A new market opportunity for Dmapas was opened when an existing customer required street cross sections for operations planning. This type of deliverable would typically be provided by a civil / survey firm. The purchase of a Topcon IP-S2 mobile mapping system enabled Dmapas to gain access to this new market and initiated the name change to XYGO. Read the story of XYGO’s project at: http://www.topconpositioning.com/news-events/news/press-article/dmapas-launches-topcons-ip-s2-south-america.

Civil / survey firms are another example. To survive in highly competitive environments and challenging economic conditions, many of these firms are exploring new markets for their services. Since mobile mapping data can be applied to a wide range of applications, it opens the door to many new opportunities.

RSS (Rapid Survey Solutions) is based in Australia. The work history of the company’s principal officers was primarily in construction surveying and management. When RSS purchased their IP-S2 system, they immediately put it to work for traditional civil / survey tasks such as as-built drawings of pipeline right-of-ways, and route surveys for pre-planning infrastructure expansions.

As RSS continued to explore the capabilities of the IP-S2, they began to see new opportunities for their mobile mapping services. They are exploring new markets such as accident investigation and 3D modeling of recreational facilities. A complete case study about RSS can be downloaded at http://www.topconpositioning.com/sites/default/files/files/RSS_Case_Study.pdf.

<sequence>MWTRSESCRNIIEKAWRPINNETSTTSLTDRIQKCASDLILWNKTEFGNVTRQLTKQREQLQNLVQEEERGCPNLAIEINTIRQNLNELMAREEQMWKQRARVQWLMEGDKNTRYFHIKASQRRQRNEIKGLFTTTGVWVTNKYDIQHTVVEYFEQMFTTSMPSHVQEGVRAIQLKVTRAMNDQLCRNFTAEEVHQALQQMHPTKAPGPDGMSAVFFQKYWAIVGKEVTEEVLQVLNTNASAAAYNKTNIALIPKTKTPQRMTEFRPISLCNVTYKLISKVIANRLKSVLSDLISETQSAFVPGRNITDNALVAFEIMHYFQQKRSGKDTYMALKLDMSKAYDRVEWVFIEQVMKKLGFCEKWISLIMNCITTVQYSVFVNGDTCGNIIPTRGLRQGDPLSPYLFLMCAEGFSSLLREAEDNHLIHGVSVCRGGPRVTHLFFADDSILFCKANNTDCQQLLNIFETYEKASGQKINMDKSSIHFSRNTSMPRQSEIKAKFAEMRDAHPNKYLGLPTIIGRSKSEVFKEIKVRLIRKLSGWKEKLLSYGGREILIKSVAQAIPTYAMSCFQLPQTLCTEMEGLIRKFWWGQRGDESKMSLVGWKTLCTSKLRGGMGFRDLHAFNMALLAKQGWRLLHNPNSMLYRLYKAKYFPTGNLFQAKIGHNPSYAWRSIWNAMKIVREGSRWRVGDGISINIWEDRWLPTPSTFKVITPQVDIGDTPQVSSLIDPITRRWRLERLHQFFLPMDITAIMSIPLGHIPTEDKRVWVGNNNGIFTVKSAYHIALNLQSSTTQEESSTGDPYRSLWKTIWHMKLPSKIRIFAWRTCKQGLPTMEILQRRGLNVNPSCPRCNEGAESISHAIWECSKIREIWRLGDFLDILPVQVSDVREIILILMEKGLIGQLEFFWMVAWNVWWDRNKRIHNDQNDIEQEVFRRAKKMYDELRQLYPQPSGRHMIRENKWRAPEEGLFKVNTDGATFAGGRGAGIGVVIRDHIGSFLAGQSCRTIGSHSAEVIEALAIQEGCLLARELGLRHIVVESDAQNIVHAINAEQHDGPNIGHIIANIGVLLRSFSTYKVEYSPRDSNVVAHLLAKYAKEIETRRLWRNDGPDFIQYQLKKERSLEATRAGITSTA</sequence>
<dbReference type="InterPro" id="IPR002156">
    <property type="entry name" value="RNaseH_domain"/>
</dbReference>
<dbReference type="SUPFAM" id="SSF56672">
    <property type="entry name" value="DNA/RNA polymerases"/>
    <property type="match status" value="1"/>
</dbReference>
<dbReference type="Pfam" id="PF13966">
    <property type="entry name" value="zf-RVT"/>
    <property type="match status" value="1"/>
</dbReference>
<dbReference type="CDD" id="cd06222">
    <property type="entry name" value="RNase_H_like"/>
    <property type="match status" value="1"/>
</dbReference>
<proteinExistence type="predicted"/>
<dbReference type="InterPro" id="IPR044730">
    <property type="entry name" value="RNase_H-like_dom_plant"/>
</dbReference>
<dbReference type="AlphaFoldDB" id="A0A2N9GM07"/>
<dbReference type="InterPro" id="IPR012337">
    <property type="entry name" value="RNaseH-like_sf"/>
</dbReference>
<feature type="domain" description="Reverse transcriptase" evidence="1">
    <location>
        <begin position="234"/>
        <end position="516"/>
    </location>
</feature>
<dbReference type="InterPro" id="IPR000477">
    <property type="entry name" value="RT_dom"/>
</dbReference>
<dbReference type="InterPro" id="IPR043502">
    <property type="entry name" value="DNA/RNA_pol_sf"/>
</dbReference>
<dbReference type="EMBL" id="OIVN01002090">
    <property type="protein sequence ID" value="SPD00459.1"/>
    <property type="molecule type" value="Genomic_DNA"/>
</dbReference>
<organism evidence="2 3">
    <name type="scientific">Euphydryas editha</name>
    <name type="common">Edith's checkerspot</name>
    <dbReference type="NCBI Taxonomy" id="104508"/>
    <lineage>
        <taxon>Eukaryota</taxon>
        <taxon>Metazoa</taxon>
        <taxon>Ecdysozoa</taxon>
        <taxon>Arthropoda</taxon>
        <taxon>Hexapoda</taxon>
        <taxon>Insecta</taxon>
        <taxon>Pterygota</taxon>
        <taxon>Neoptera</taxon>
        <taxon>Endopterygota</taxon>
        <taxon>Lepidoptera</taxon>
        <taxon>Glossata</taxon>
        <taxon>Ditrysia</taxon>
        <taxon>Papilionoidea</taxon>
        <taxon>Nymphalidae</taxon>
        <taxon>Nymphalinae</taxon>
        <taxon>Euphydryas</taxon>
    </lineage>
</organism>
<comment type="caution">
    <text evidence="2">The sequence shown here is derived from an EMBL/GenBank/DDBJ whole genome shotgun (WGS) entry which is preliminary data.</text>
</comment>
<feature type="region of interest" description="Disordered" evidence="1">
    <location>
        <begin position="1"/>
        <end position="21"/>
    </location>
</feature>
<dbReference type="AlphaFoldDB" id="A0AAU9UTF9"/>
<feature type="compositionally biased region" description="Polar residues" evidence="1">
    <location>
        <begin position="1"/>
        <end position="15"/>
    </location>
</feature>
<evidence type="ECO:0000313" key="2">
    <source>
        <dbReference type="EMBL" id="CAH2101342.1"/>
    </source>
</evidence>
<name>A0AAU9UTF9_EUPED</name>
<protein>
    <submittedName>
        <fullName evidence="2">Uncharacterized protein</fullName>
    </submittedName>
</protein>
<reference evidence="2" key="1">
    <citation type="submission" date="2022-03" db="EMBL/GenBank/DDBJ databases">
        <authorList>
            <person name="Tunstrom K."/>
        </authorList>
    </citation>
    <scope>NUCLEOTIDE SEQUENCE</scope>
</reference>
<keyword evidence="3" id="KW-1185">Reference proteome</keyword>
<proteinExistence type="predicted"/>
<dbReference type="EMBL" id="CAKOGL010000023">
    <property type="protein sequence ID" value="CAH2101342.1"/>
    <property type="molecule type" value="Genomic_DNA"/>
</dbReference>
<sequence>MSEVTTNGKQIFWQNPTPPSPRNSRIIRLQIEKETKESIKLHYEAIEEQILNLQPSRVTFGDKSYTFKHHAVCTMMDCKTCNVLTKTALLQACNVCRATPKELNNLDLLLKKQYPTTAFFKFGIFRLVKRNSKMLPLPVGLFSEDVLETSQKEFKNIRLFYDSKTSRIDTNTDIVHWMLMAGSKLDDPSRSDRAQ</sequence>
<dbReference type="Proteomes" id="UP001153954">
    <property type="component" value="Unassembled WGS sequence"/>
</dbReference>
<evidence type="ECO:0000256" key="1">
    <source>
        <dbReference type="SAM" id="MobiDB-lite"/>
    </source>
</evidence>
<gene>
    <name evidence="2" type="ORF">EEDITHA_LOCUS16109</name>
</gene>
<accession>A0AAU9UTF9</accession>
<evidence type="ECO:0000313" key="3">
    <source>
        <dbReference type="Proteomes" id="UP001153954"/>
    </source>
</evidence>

Destroys existing markets for other technologies

It is very obvious that mobile mapping fits this criterion for consideration as disruptive technology. Handheld GNSS devices have been used for years as the standard tool for acquiring data to fill GIS databases. The many advantages of collecting the same (and more) data with a mobile mapping system are becoming widely known. These advantages are so great that mobile mapping will eventually eclipse the GNSS handheld device.

When will mobile mapping shut down the handheld market for data collection? My educated guess is that within the foreseeable future, these devices will mostly reside on storeroom shelves. They may be taken out into the field to capture a few discrete points and information while the mobile mapping vehicle is getting an oil change. Occasional dust removal will keep them from looking like relics of an earlier day and time.

So, do mobile mapping systems meet the criteria for disruptive technology? My opinion is yes – in a VERY disruptive way.

About the Author

Richard Rybka

Richard Rybka consults with Topcon Positioning Systems as an Applications Journalist. He retired from full-time employment at Topcon in January 2012. During his years with the company, he worked as a product application specialist for mobile mapping systems and GPS devices. Richard also wrote numerous application stories that were published in trade journals and was a regular contributor to LiDAR News. He lives in rural Alabama.